Procurement processes: future-proofing on a budget
Money, money, money. It may or may not make the world go round, but it certainly drives many organisations’ procurement processes.
All too often, charities and public sector bodies assessing the MEAT (aka the ‘Most Economically Advantageous Tender’) forget about quality and purpose in their bid to lower costs. That’s a big mistake.
As well as being cost-conscious, your charity needs to be forward-thinking and values-driven. By putting people at the heart of your procurement process, you can choose the right partner for your journey.
The public procurement process
If your charity provides services on behalf of a local authority, you’ll know what it’s like to be on the sharp end of a procurement process. No doubt you’ve been peeved by all the box-ticking, and the apparent assumption that bigger is always better.
Well, the government agrees. It’s now reviewing public procurement policy, promising to stimulate the UK’s post-pandemic recovery by opening up contracts to more small businesses, social enterprises and charities.
As the foreword to its new green paper states: ‘For too long, modern and innovative approaches to public procurement have been bogged down in bureaucratic, process-driven procedures. We need to abandon these complicated and stifling rules and unleash the potential of public procurement so that commercial teams can tailor their procedure to meet the needs of the market.’
‘Process toppling purpose’
But, the Lloyds Bank Foundation claims that the gov’s green paper is missing key opportunities.
Its policy and national programmes manager, Caroline Howe, says: “In trying to simplify the rules, the government proposes bringing together lots of different rules into one.
“The collateral damage in doing so is to assume that purchasing paper clips for Whitehall requires the same process as funding wrap-around support for someone facing homelessness in Port Talbot […] But these are fundamentally different things; they require fundamentally different approaches. Yet again, we are seeing process topple purpose.”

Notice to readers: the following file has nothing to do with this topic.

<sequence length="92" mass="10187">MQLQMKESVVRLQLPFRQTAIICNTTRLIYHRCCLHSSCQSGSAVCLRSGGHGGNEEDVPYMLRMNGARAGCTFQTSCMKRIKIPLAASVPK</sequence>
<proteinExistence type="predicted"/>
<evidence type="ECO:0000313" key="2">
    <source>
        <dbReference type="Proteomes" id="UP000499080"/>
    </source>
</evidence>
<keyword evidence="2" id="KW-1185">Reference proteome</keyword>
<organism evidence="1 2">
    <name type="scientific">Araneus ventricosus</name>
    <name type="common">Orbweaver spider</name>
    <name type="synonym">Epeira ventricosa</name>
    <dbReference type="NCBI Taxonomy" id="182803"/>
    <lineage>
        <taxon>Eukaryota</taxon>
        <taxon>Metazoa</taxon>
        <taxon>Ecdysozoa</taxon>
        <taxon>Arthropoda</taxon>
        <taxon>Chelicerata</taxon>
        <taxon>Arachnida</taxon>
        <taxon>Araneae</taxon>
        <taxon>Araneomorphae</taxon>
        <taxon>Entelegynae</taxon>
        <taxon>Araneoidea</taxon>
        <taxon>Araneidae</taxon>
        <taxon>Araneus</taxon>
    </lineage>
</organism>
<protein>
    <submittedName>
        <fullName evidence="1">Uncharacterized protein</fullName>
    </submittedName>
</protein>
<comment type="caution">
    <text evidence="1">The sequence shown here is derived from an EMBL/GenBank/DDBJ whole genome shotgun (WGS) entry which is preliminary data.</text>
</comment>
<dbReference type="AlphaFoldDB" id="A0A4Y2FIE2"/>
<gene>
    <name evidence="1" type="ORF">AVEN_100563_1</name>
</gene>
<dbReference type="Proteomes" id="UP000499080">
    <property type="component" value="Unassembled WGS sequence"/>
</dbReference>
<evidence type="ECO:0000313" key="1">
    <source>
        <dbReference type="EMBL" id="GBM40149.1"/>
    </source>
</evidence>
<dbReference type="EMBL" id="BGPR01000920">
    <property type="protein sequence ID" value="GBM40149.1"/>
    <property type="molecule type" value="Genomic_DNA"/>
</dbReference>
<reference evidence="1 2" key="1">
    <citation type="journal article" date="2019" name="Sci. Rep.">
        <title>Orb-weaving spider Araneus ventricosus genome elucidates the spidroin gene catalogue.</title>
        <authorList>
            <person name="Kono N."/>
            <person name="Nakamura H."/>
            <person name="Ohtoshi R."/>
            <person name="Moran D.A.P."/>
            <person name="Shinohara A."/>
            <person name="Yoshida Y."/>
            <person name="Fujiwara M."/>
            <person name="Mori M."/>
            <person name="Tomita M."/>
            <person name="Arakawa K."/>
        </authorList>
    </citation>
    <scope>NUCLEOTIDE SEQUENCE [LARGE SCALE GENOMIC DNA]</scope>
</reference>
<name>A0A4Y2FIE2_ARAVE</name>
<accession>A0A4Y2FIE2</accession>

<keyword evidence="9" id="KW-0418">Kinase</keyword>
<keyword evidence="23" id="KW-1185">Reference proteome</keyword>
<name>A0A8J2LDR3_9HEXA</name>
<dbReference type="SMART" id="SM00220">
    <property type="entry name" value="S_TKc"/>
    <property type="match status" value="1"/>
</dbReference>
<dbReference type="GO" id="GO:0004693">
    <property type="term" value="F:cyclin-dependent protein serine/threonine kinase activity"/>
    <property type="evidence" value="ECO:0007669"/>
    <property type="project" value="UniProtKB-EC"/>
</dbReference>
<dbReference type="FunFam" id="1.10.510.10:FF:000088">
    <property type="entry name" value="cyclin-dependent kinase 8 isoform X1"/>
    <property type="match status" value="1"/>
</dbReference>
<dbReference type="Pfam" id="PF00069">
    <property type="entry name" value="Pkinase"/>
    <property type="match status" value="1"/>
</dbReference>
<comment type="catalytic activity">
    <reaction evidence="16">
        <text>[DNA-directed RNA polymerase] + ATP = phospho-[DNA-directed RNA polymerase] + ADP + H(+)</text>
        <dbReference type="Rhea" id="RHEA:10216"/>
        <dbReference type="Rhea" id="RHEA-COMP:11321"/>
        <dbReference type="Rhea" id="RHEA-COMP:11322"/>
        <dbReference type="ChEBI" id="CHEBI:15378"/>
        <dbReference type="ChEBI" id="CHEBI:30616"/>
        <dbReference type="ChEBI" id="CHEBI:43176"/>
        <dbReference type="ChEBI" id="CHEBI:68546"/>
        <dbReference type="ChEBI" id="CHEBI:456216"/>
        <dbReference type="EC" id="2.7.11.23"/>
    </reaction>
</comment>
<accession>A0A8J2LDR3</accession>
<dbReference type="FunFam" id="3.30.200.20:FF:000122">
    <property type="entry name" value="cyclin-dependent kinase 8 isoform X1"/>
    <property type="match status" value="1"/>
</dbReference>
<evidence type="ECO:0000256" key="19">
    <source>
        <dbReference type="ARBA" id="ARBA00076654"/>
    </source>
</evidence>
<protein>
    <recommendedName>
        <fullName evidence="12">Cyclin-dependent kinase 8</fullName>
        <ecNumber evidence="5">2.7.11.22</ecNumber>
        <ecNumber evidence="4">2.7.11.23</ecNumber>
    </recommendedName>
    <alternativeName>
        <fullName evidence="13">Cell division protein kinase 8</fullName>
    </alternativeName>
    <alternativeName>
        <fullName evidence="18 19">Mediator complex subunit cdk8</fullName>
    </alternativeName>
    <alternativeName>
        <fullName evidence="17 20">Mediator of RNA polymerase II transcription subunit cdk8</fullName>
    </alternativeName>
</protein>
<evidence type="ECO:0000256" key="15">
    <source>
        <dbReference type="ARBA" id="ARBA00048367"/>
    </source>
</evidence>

In my experience, the same can sadly be said of many otherwise admirable charities.
Charities’ procurement processes
Of course, charities need fair and transparent procurement processes, with clearly stated criteria. And I do understand the pressures that cash-strapped charities are under to stick to strict budgets.
But when drawing up your criteria, it’s short-sighted to put the cost of procurement at the very top. You risk ending up with services that are spread too thinly, failing to address the real needs within a community.
To quote Ms Howe: “Getting the new approach to procurement right is critical to ensuring people have access to the person-centred, specialist support they need – particularly for those people facing complex social issues.”
So, if you’re currently going through the procurement planning and budgeting process, make sure to keep a goal in mind.
Future-proofing your charity
I don’t need to tell you how hard the Covid-19 pandemic has been for charities. And we’re not out of the woods yet.
According to the latest Charity Risk Barometer, over half of charity leaders cite loss of funding as their top concern for the next year. Looking five years’ ahead, their main fear is that their organisation might not survive.
Needless to say, then, now’s a critical time for the charity sector, and it’s tempting to cut costs wherever possible. But that would be a false economy.
One corner you must never cut is to check the soundness of a potential partner’s finances; at Connect Assist, we’ve had to step in to support charities left in the lurch when their outsourcing partner collapsed. Click here to read some of these success stories.
Forging the right partnership
Procurement is not just a box-ticking exercise, but a process that should be driven by your charity’s vision, mission and values.
At Connect Assist, we want to forge long-term partnerships with charity clients that put people at their heart.
If you think we’re the right partner for you but have cost concerns, talk to us. We can work together on benchmarking and phasing up costs to find an agreement that works for you, us, and most importantly, the people you support.